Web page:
If you want your firm to stay competitive, closing the leadership gender gap won’t be optional for long, warned executives at a Pershing event here this week as they released a new study on the subject.
In the advisory industry, the leadership gender gap is complex and requires immediate attention, says Kim Dellarocca, the head of segment marketing and practice management for Pershing, a BNY Mellon company. "We have to start taking action today," she says.
Sixty percent of women say they would rather work with women advisors, according to the study of over 2,000 Americans. For women 65 and up , it’s an even higher 79%.
Yet although women investors prefer women advisors, they aren't finding them, says Dellarocca -- in part because women make up just 31% of the advisor population, according to 2012 data from the Bureau of Labor Statistics.
That percentage parallels the gender gap in leadership positions in the financial services industry and beyond. Women make up just 16% of corporate boards among Fortune 500 companies and just 20% of the Senate, Dellarocca says.
ADVISORS DON'T 'GET IT'
But Dellarocca says the breakdown along gender lines when it comes investors’ advisor preference speaks to another issue as well: Advisors aren't doing a good enough job serving female clients. “Women investors demand an advisor who gets them,” she says. “If there were more advisors who get it, we wouldn’t see this black and white, ‘I want a woman advisor.’”
If firms want to reach female clients, they need more diverse leadership that reflects the clients they hope to serve, Dellarocca argues. Firm leaders should ask themselves, “Who are my people? What do they need?”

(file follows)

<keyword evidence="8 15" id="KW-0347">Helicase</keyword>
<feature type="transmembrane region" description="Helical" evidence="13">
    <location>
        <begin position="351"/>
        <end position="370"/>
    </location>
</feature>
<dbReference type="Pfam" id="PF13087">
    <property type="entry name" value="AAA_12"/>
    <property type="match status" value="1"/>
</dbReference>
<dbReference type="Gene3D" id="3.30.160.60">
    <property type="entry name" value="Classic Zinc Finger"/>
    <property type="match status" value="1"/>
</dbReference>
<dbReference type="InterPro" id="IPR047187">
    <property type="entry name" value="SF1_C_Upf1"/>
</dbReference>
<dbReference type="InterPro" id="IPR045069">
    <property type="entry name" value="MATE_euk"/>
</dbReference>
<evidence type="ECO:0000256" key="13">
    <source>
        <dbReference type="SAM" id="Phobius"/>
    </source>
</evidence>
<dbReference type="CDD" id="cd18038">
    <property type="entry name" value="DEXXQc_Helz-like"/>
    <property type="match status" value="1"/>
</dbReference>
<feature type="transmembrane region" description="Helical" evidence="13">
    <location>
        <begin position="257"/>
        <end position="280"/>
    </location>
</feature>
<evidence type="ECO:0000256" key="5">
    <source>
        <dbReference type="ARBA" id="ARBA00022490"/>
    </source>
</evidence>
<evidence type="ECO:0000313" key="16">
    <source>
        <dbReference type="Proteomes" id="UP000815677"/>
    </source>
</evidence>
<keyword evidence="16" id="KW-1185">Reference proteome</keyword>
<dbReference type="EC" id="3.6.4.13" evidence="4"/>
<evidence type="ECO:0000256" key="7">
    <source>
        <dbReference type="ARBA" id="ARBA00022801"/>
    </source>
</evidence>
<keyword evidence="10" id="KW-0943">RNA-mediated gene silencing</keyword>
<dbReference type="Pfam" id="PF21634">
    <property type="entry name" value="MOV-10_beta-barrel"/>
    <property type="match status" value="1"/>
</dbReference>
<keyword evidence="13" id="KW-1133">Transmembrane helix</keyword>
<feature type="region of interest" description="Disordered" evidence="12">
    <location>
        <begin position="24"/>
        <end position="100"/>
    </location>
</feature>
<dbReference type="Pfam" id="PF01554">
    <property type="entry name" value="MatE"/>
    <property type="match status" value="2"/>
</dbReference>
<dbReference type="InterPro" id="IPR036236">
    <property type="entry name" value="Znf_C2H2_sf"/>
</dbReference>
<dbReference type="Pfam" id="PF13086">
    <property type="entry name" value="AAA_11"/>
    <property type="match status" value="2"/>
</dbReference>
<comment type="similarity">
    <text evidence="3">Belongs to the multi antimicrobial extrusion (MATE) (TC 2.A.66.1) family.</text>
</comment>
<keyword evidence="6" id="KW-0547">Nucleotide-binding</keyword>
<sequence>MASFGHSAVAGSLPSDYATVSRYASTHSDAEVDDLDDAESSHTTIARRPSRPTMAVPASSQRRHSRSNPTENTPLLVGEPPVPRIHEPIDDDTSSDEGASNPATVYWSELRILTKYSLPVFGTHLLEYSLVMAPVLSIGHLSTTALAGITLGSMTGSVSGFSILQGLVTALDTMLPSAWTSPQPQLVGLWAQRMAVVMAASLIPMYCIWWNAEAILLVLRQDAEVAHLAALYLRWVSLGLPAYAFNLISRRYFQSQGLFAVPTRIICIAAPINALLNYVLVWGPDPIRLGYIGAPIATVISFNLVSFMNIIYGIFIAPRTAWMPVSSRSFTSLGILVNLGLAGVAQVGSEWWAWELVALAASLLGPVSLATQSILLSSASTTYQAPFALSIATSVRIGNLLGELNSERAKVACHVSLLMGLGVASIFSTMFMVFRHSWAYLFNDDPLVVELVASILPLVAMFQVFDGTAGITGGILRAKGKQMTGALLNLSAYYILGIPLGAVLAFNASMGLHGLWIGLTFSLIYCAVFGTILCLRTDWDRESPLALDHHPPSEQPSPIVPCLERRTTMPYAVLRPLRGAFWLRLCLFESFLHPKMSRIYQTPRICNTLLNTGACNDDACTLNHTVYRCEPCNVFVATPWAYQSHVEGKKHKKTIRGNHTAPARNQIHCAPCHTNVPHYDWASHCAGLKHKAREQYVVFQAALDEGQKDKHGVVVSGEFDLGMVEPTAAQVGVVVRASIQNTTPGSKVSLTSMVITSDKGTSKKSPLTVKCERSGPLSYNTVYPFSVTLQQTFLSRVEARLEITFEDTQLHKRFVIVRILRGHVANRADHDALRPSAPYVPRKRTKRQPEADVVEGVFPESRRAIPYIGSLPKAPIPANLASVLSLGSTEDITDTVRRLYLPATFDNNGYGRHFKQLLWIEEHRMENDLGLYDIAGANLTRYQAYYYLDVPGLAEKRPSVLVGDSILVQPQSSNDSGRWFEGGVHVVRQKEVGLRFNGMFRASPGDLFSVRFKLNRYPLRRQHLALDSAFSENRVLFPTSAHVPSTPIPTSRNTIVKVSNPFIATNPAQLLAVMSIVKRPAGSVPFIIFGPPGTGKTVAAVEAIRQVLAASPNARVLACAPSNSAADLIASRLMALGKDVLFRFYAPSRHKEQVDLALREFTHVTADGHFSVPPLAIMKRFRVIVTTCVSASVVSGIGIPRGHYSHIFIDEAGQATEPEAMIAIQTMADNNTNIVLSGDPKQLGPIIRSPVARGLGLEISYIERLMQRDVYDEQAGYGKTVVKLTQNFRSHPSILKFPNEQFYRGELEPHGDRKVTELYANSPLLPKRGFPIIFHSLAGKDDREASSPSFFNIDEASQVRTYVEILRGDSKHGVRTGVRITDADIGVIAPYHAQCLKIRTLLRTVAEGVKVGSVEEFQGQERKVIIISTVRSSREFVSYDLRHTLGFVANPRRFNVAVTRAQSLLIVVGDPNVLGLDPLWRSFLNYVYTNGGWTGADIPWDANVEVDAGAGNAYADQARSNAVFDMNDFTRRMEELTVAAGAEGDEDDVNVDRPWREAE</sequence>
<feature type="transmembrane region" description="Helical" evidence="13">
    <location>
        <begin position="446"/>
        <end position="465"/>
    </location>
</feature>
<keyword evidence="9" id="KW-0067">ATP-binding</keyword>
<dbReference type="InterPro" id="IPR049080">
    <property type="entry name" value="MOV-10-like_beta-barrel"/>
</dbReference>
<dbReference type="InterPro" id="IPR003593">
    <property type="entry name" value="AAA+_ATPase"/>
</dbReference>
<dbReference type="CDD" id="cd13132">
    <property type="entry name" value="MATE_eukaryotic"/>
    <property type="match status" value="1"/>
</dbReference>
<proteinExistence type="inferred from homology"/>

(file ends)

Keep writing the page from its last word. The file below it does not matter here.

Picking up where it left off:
And if you're not considering women for leadership roles, you aren't tapping 100% of the talent pool for those positions, says BNY Mellon Capital Markets COO Regi Meredith-Carpeni.
With the advisory industry facing a talent shortage, firms must work even harder to attract and retain new hires -- especially women. The panel's advice: Create a culture that supports and encourages women -- particularly when it comes to taking risk -- and provide opportunities for women to practice their management skills.
“You have to give people stretch assignments,” says Meredith-Carpeni. She argues that women need to take more risks and companies need to help make it possible. “How are you positioning your organization to put women in a place to able to take a risk?"
Firms that don't address these issues will have a hard time remaining relevant, says clinical psychologist Dr. Vanessa Weaver of consulting firm Alignment Strategies in Washington D.C.
There’s a new generation of women coming that simply won’t tolerate it, Weaver says. “Younger women are not accepting this,” she says. “Firms will find quickly that this is not optional.”
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